Yesterday the motu proprio went in effect, and I’m overjoyed for those who have been waiting so long for the vindication of their legitimate liturgical aspirations. I’m delighted that it’s exposed the out-and-out lies that have been crammed down the throats of faithful Catholics, with too many liturgists and/or bishops telling us with a straight face that the Second Vatican Council banned the use of Latin in public worship, that it made the eastward facing celebration illegal, and that traditional practices in celebrating the Mass had to be consigned to the dustbin of history. Lies, all of it.
Whether or not the use of the 1962 Missal becomes widespread is really immaterial. The point is that the truth about the Church’s liturgy has been revealed, and we now all know more clearly the mind of Christ when it comes to how Catholics should worship.
Not that most of us didn’t know it before. Did any serious Catholic ever think for a moment that clowns and balloons represented the consensus of the Council Fathers? Did anyone ever think that Fr. “Doing-my-own-thing” would act like that if he was celebrating Mass in the presence of the Pope? Are there any more than a handful of aging refugees from the 1970’s who think that Marty Haugen is the new Palestrina, or that the most memorable thing about St. Louis is the Jesuits?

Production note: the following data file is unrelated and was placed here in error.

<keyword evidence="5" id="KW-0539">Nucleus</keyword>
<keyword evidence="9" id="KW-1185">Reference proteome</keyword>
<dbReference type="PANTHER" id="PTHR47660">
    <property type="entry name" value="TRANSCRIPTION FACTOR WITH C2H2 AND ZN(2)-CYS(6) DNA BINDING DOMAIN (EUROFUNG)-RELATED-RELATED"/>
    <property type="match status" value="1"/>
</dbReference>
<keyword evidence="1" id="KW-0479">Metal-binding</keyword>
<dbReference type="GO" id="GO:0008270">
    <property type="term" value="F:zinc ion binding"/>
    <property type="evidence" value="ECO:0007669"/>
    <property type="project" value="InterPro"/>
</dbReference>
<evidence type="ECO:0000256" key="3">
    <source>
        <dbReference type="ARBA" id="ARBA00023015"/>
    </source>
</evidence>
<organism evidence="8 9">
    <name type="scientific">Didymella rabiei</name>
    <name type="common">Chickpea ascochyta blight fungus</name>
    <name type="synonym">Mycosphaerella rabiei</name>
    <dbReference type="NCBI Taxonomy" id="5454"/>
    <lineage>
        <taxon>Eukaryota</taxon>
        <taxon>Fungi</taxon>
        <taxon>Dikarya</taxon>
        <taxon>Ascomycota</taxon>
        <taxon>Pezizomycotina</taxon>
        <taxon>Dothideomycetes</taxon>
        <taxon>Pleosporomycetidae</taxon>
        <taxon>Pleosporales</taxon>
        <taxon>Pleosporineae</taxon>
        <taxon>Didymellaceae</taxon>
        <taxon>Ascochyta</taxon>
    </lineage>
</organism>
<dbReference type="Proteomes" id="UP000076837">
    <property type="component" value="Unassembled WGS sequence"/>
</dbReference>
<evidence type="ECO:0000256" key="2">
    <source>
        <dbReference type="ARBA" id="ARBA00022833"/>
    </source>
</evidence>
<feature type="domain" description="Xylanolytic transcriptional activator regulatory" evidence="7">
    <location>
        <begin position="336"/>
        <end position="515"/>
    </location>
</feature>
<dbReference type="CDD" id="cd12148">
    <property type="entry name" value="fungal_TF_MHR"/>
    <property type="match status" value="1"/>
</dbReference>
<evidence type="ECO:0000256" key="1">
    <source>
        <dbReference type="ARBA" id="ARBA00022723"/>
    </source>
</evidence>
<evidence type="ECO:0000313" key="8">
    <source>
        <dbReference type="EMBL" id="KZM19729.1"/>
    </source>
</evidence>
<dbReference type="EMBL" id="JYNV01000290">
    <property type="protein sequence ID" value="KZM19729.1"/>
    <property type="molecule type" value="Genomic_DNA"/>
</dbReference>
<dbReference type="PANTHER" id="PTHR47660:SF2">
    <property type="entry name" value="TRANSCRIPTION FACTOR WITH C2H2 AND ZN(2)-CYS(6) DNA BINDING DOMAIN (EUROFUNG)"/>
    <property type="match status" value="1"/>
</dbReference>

We’re at the cusp of a change now, thanks be to God. And it doesn’t mean everyone suddenly needs to buy a reprint of the ’62 Missal. There are many parishes where the Extraordinary Form of the Mass will never be used. But that doesn’t mean they won’t be affected by the motu proprio. Gradually there may be more bishops and priests who will realize that facing east is an acceptable – and even normal – way of saying Mass. A better quality of music may find its way into more parishes. Kneeling to receive Our Lord in the Blessed Sacrament on the tongue may become a more frequent practice.
And maybe those of us in the Anglican Use parishes – who have always done these things – won’t be thought of as being quite so odd.